As U.S. drone-makers await a change in U.S. export rules that may eventually allow the sale of armed unmanned aerial systems (UAS) to the Middle East, General Atomics Aeronautical Systems (GA-ASI) is proposing an alternative for Gulf nations: a wirelessly linked, manned-unmanned aircraft team (MUM-T) that provides both strike and surveillance capability while keeping pilots out of danger.

Many countries in the region have an interest in procuring armed drones, for instance GA-ASI’s iconic MQ-9 Reaper surveillance/strike, long-endurance UAS, but are limited by strict U.S. export rules, says Jim Thomson, company regional vice president of international strategic development. Aside from the U.S., U.S. drone-makers are only allowed to sell armed drones to two close allies, the UK and more recently Italy.

Restrictions on armed UAS export have caused tensions with Gulf customers, for example Saudi Arabia, Thomson says. The Saudis have expressed interest in the company’s Predator A-ISR (Improved Predator XP), the unarmed intelligence, surveillance and reconnaissance (ISR) configuration approved for export, but have yet to close the deal.

“They know that Predator can be armed and they are not getting permission to get it in that configuration,” Thomson says, adding that this perception caused some backlash. “[They say:] ‘If they are not going to give us the full capability then we will go elsewhere.”

Such tension has led many potential customers to begin buying from U.S. competitors, Thomson says. For now, he is confident Gulf nations would prefer to buy U.S. drones due to their superior endurance and more sophisticated sensors. But advancement in technology will soon lead to steeper competition, particularly from China, he says.

“If they have a need for an armed UAV and it’s not available from the U.S., they are going to go buy it from somebody else,” Thomson says, noting that UAE, Saudi, Egypt, Jordan, and more are already buying armed drones from non-U.S. sources.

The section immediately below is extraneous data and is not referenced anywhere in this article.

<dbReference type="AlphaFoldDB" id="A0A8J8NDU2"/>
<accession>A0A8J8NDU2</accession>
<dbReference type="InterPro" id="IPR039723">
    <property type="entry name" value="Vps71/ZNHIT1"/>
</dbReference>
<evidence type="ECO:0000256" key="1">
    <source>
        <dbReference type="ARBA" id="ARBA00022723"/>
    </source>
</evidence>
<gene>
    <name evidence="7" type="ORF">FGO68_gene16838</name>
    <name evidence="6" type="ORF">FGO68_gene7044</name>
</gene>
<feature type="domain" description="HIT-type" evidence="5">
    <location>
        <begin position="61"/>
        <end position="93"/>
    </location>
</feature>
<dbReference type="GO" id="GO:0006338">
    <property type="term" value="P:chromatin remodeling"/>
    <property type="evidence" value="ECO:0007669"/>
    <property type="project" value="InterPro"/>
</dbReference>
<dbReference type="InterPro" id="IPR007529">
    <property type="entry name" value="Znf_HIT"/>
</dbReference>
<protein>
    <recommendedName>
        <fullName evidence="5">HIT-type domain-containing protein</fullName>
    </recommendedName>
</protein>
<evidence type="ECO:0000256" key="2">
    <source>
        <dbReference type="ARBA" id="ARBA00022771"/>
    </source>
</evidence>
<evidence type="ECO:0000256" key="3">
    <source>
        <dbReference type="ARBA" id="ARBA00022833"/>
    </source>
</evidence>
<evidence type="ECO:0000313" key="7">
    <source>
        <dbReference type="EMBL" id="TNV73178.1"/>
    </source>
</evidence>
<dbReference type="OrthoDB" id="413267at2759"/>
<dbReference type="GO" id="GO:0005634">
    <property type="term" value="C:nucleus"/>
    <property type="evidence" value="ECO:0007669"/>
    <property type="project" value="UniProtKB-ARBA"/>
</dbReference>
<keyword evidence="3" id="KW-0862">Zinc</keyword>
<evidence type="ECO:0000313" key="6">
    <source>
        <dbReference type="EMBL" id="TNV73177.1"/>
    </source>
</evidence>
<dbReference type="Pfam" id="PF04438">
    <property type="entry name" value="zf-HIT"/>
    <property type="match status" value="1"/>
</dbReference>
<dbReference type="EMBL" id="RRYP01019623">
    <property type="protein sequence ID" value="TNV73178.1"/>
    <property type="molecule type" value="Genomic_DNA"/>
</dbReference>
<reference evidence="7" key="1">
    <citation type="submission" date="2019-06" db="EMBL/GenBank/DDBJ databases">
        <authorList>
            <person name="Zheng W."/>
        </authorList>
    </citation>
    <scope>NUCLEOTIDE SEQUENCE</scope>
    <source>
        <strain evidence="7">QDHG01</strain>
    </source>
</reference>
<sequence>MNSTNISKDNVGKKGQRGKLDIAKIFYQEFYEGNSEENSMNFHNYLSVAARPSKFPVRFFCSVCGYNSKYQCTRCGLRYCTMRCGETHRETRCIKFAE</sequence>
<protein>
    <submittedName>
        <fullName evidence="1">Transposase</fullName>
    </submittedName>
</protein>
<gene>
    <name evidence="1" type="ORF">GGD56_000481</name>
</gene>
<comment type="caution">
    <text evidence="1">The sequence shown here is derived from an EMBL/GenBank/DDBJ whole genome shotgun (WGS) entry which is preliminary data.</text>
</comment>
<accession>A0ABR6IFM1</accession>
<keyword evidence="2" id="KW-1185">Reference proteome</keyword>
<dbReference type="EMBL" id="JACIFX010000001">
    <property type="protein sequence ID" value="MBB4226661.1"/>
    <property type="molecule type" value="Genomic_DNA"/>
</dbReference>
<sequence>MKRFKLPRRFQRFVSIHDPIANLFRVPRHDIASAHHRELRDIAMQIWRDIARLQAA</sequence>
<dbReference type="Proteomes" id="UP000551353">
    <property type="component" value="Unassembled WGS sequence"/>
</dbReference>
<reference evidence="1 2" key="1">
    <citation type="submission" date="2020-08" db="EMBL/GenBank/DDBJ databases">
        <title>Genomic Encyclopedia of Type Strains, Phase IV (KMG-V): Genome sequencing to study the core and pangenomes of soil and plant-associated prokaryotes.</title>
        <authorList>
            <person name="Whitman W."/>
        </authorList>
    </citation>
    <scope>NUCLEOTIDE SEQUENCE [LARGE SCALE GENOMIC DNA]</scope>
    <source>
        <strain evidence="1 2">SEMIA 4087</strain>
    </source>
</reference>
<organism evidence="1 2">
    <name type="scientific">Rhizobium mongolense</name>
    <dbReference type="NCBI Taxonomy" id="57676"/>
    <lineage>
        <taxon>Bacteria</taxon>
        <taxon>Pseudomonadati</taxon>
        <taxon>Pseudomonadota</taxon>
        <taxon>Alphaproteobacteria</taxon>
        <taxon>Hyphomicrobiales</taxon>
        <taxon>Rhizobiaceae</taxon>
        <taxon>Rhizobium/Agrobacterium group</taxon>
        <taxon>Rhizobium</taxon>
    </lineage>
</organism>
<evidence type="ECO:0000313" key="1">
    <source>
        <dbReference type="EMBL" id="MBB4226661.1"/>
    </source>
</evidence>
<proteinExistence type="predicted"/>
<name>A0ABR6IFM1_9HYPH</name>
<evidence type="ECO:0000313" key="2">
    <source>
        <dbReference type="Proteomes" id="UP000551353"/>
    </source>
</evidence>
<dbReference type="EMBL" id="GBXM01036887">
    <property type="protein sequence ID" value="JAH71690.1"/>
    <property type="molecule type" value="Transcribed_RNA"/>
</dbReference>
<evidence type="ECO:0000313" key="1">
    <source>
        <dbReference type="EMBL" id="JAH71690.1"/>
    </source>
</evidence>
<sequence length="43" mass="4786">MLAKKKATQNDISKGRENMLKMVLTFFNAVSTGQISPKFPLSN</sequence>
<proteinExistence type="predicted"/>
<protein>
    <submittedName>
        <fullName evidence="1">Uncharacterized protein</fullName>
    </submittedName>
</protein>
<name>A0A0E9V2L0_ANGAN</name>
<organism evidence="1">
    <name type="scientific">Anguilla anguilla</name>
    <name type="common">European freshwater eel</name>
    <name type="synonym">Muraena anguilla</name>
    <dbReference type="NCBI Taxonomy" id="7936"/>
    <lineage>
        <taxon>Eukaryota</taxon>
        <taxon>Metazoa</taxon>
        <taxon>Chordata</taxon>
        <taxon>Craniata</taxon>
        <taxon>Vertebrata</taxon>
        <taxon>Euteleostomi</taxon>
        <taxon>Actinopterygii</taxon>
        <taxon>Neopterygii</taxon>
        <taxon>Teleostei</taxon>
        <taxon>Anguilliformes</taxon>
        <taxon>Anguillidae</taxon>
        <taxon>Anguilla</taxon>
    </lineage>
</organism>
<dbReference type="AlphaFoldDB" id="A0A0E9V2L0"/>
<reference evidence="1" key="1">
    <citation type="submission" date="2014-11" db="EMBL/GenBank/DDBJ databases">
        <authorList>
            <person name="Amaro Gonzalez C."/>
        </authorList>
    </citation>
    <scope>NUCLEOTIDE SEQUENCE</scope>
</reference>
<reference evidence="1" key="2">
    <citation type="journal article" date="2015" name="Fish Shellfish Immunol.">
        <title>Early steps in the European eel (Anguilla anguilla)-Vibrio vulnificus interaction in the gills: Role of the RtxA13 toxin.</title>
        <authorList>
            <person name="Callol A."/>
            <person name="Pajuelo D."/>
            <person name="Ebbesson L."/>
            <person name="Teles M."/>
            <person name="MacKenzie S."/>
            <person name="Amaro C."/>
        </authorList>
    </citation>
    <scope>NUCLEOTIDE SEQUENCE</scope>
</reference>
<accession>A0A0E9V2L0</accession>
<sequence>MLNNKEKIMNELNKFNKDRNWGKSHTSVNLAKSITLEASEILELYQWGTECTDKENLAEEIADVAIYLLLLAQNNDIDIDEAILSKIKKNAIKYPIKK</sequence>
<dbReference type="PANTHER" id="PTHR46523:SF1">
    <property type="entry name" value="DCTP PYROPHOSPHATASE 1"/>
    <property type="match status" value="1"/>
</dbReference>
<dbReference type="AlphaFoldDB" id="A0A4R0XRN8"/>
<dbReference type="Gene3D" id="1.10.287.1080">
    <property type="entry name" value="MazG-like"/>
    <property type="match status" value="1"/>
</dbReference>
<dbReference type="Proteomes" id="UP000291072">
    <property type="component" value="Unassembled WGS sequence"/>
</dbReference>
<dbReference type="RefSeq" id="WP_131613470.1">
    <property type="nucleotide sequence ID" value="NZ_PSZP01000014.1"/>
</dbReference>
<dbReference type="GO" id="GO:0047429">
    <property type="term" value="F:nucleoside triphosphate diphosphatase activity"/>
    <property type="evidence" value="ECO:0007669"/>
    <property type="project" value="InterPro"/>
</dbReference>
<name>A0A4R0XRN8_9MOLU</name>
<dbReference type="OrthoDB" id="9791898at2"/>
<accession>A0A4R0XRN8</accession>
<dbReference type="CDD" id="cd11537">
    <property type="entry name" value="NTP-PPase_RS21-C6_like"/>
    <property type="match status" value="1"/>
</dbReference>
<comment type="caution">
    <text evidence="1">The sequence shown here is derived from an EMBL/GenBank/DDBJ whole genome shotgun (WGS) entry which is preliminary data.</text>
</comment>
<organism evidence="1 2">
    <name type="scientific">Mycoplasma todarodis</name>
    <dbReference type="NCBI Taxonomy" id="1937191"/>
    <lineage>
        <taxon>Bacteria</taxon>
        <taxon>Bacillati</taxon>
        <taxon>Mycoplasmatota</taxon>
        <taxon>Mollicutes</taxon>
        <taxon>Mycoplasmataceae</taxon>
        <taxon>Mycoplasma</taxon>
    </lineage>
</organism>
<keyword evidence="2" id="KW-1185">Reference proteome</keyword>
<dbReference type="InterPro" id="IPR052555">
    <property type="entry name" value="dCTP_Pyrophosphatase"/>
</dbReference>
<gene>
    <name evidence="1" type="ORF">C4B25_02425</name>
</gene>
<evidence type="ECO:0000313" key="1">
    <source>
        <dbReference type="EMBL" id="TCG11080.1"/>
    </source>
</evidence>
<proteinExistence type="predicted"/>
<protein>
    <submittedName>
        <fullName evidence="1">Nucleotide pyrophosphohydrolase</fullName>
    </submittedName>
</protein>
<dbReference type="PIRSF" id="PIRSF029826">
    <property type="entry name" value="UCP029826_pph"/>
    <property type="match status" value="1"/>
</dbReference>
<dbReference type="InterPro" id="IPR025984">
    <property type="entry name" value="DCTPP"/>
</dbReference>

Industry is looking to President Donald Trump’s new administration to eventually ease restrictions on arms sales, but the change won’t happen overnight. Thomson is hopeful that the administration may take the first step as soon as next year, allowing firms to sell a non-weaponized Category One system, such as the MQ-9B SkyGuardian maritime patrol aircraft, to a non-NATO, non MTCR ally.  

“I think the new administration recognizes that that we are losing U.S. jobs, losing the edge in being the leaders in unmanned aircraft systems,” Thomson says. "It's very important that export policy be amended as soon as possible to enable us to support the defense and security needs of our allies and partners."

Enter the MUM-T

In the meantime, GA-ASI is offering a manned-unmanned teaming (MUM-T) solution as an alternative to armed drones for Gulf nations. This technology is one of the company’s big selling points here at the Dubai Airshow, Thomson says.

The U.S. Army has been using MUM-T to wirelessly link its AH-64 Apache helicopters with GA-ASI’s Gray Eagle and Textron’s RQ-7B Shadow UAS for many years, says Thomson.  The technology allows the Apache pilots to receive data from the sensors and payloads on a UAS as far as 40 miles away on a screen inside the cockpit via a data link. The Apache pilot is able to watch in real time as the UAV tracks an operational target and then fly to the target for the dynamic engagement, keeping the helicopter out of harm’s way.

Most of the Gulf nations – Kuwait, Qatar, UAE, and Saudi Arabia, for instance –already operate Apaches, Thomson says. The latest AH-64E model can be factory delivered with the MUM-T solution already integrated, an “elegant” solution with above-the-rotor antenna, he adds. The AH-64D models can be retrofitted in the field with the same modification. The older Apaches models can also be modified for MUM-T, as can other rotary aircraft such as UH-60M Black Hawks, but the integration is not as elegant.  

This technology is now part of the baseline for the improved Predator XP, which has been approved for export to the Gulf countries, Thomson says. The new baseline includes an upgraded remote video terminal transmitter data link, which allows transmission of high definition video from much greater distances.

An upgrade to the MUM-T technology will allow the Apache pilot to actually control the sensors on the UAS with his joystick, Thomson says. The Army currently has this capability, but it has not yet been approved for export.